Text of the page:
Inverting houses and textures: Investigating the characteristics of learned inversion effects Academic Article uri icon

  •  
  • Overview
  •  
  • Research
  •  
  • Identity
  •  
  • Additional Document Info
  •  
  • View All
  •  

abstract

  • Faces, more than other objects, are identified more accurately when upright than inverted. This inversion effect may be linked to differences in expertise. Here, we explore how stimulus characteristics and expertise interact to determine the magnitude of inversion effects. Observers were trained to identify houses or textures. Inversion effects were not found with either stimulus before training, but were found following 5 days of practice. Additionally, the learning-induced inversion effects showed partial transfer to novel exemplars. Although similar amounts of learning were observed with both types of stimuli, inversion effects were significantly larger for textures. Our results suggest that the size of the inversion effect is not a reliable index of face-specific processing.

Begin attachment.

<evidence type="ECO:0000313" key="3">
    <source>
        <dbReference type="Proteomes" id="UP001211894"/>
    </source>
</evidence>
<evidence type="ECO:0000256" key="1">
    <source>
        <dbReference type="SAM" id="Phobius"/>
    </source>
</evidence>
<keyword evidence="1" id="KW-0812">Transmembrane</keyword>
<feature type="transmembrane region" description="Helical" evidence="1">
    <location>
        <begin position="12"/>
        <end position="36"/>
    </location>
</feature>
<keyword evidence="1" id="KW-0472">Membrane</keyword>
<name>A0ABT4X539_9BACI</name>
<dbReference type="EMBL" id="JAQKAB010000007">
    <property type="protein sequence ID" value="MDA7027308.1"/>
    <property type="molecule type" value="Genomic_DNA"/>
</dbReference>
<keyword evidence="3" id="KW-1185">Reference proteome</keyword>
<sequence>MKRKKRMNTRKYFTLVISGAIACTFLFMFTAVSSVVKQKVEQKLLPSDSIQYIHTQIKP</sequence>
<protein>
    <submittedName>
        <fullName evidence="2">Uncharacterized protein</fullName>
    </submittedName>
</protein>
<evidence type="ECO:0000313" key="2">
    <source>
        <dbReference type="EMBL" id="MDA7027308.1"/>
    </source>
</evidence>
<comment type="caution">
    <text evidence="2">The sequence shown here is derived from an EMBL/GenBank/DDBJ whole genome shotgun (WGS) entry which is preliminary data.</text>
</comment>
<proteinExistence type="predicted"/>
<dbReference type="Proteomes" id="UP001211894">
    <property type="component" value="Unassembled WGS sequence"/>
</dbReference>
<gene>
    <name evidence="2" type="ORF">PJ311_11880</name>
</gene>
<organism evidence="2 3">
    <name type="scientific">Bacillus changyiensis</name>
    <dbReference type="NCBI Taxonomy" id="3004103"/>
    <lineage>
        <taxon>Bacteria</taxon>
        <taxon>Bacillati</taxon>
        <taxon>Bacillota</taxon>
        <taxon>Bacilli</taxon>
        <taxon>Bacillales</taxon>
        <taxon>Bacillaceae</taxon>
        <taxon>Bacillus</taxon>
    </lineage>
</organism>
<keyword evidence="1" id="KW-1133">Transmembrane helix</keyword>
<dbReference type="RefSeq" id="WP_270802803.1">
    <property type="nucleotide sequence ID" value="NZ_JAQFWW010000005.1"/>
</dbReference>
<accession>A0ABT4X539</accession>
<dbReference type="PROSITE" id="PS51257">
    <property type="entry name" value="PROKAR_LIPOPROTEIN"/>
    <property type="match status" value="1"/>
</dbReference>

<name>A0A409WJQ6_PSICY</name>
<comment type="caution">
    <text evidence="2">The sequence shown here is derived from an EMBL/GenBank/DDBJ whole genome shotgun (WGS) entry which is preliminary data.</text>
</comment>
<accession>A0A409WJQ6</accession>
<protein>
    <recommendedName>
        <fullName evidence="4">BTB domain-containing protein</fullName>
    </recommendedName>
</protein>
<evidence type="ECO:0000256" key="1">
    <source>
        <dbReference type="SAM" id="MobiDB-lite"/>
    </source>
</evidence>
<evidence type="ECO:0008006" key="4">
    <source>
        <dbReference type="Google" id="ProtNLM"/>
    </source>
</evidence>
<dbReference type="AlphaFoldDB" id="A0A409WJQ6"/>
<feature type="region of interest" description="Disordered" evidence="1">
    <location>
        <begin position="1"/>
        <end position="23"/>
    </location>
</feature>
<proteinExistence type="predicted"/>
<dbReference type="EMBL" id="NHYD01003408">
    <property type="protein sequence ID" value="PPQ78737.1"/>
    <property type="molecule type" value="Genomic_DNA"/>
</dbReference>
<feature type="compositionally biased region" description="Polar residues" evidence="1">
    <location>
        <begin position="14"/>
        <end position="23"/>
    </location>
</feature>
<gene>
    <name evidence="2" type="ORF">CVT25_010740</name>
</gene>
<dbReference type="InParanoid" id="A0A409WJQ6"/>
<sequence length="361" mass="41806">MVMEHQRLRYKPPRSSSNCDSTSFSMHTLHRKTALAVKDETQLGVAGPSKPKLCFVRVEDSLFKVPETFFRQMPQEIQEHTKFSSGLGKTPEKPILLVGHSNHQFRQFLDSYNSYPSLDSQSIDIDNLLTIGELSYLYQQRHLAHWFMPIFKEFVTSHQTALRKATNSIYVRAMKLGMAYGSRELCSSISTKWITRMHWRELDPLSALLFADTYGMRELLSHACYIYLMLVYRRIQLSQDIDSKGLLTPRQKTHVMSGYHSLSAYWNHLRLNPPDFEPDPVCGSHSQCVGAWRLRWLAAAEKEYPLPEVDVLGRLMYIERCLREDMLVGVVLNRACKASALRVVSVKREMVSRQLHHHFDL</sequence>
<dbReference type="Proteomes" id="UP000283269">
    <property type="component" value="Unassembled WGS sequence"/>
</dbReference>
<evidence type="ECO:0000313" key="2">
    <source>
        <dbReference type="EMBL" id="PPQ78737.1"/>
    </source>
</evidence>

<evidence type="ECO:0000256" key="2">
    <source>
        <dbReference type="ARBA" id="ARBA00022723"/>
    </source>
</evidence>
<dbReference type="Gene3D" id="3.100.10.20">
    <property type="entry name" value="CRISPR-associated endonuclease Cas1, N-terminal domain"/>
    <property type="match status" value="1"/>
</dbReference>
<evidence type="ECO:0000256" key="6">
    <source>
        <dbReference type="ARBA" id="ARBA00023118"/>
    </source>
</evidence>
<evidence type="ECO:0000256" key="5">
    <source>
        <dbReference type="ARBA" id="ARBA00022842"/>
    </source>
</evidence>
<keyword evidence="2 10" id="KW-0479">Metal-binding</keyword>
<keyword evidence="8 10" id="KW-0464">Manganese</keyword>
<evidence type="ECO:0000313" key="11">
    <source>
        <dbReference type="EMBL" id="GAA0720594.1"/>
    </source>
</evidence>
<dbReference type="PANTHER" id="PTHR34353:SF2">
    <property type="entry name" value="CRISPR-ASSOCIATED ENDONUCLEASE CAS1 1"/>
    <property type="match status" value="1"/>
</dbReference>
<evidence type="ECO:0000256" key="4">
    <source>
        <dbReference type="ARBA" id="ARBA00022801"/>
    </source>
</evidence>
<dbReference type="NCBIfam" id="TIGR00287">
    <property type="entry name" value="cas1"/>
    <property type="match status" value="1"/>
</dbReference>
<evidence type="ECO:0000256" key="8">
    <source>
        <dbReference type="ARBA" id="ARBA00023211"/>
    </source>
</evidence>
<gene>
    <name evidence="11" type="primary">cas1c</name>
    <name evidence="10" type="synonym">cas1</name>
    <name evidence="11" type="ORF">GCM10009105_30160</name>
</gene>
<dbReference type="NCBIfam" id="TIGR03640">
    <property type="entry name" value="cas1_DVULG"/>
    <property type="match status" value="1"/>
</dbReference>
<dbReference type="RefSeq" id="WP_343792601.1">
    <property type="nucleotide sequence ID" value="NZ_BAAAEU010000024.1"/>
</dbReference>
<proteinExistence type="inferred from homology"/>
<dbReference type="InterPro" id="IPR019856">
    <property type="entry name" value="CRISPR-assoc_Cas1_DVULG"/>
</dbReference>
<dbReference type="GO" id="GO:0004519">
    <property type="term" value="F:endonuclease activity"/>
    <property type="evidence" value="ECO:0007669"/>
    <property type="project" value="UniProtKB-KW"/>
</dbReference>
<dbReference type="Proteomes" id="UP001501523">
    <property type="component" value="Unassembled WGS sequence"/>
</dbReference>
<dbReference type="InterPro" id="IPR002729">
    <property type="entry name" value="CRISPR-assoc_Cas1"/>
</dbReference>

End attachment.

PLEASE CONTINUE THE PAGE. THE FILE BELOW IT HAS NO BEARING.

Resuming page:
publication date

  • December 2007